Fear conditioning in adolescents with anxiety disorders: results from a novel experimental paradigm.
ABSTRACT Considerable research examines fear conditioning in adult anxiety disorders but few studies examine youths. Adult data suggest that anxiety disorders involve elevated fear but intact differential conditioning. We used a novel paradigm to assess fear conditioning in pediatric anxiety patients.
Sixteen individuals with anxiety disorders and 38 healthy comparisons viewed two photographs of actresses displaying neutral expressions. One picture served as the conditioned stimulus (CS), paired with a fearful expression and a shrieking scream (CS+), whereas the other picture served as a CS unpaired with the aversive outcome (CS-). Conditioning was indexed by self-reported fear. Subjects participated in two visits involving conditioning and extinction trials.
Both groups developed greater fear of the CS+ relative to CS-. Higher fear levels collapsed across each CS characterized anxious relative to healthy subjects, but no significant interaction between group and stimulus type emerged. Fear levels at visit 1 predicted avoidance of visit 2. Fear levels to both CS types showed stability even after extinction.
Consistent with adult data, pediatric anxiety involves higher fear levels following conditioning but not greater differential conditioning. Extending these methods to neuroimaging studies may elucidate neural correlates of fear conditioning. Implications for exposure therapies are discussed.
Full-textDOI: · Available from: Eric E Nelson, May 29, 2015
Journal of Child and Family Studies 01/2015; DOI:10.1007/s10826-015-0117-7 · 1.42 Impact Factor
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ABSTRACT: The aim of the current study was twofold: (1) to systematically examine differences in fear conditioning between anxiety patients and healthy controls using meta-analytic methods, and (2) to examine the extent to which study characteristics may account for the variability in findings across studies. Forty-four studies (published between 1920 and 2013) with data on 963 anxiety disordered patients and 1,222 control subjects were obtained through PubMed and PsycINFO, as well as from a previous meta-analysis on fear conditioning (Lissek et al.). Results demonstrated robustly increased fear responses to conditioned safety cues (CS-) in anxiety patients compared to controls during acquisition. This effect may represent an impaired ability to inhibit fear in the presence of safety cues (CS-) and/or may signify an increased tendency in anxiety disordered patients to generalize fear responses to safe stimuli resembling the conditioned danger cue (CS+). In contrast, during extinction, patients show stronger fear responses to the CS+ and a trend toward increased discrimination learning (differentiation between the CS+ and CS-) compared to controls, indicating delayed and/or reduced extinction of fear in anxiety patients. Finally, none of the included study characteristics, such as the type of fear measure (subjective vs. psychophysiological index of fear), could account significantly for the variance in effect sizes across studies. Further research is needed to investigate the predictive value of fear extinction on treatment outcome, as extinction processes are thought to underlie the beneficial effects of exposure treatment in anxiety disorders. © 2015 Wiley Periodicals, Inc.Depression and Anxiety 02/2015; 32(4). DOI:10.1002/da.22353 · 4.29 Impact Factor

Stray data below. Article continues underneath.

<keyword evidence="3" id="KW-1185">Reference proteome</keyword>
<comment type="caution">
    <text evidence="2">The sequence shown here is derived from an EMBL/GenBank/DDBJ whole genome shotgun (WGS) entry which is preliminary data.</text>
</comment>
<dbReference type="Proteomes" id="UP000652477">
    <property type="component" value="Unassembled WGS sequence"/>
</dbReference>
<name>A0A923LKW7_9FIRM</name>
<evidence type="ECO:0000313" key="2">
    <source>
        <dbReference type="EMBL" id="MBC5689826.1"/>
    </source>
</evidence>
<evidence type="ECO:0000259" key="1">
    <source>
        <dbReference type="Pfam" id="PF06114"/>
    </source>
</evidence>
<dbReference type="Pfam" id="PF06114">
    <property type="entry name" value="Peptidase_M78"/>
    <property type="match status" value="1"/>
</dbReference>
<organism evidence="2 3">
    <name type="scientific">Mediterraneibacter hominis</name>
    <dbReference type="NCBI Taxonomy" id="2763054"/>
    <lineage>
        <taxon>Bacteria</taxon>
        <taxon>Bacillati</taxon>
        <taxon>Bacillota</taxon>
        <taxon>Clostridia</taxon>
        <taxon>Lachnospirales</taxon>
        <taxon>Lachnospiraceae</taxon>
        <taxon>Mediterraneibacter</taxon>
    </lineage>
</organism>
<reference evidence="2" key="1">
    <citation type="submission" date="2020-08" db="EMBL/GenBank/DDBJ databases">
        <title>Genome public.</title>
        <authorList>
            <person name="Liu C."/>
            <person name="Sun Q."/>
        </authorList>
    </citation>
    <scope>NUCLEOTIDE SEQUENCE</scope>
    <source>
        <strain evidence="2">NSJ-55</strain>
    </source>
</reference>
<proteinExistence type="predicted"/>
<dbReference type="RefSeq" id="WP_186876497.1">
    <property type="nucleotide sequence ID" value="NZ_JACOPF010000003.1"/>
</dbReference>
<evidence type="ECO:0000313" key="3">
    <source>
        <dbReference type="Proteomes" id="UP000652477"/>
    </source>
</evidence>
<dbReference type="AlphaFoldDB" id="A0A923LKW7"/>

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ABSTRACT: The fornix is the primary subcortical output fiber system of the hippocampal formation. In children with 22q11.2 deletion syndrome (22q11.2DS), hippocampal volume reduction has been commonly reported, but few studies as yet have evaluated the integrity of the fornix. Therefore, we investigated the fornix of 45 school-aged children with 22q11.2DS and 38 matched typically developing (TD) children. Probabilistic diffusion tensor imaging (DTI) tractography was used to reconstruct the body of the fornix in each child׳s brain native space. Compared with children, significantly lower fractional anisotropy (FA) and higher radial diffusivity (RD) was observed bilaterally in the body of the fornix in children with 22q11.2DS. Irregularities were especially prominent in the posterior aspect of the fornix where it emerges from the hippocampus. Smaller volumes of the hippocampal formations were also found in the 22q11.2DS group. The reduced hippocampal volumes were correlated with lower fornix FA and higher fornix RD in the right hemisphere. Our findings provide neuroanatomical evidence of disrupted hippocampal connectivity in children with 22q11.2DS, which may help to further understand the biological basis of spatial impairments, affective regulation, and other factors related to the ultra-high risk for schizophrenia in this population. Copyright © 2015 Elsevier Ireland Ltd. All rights reserved.Psychiatry Research Neuroimaging 02/2015; DOI:10.1016/j.pscychresns.2015.02.002 · 2.83 Impact Factor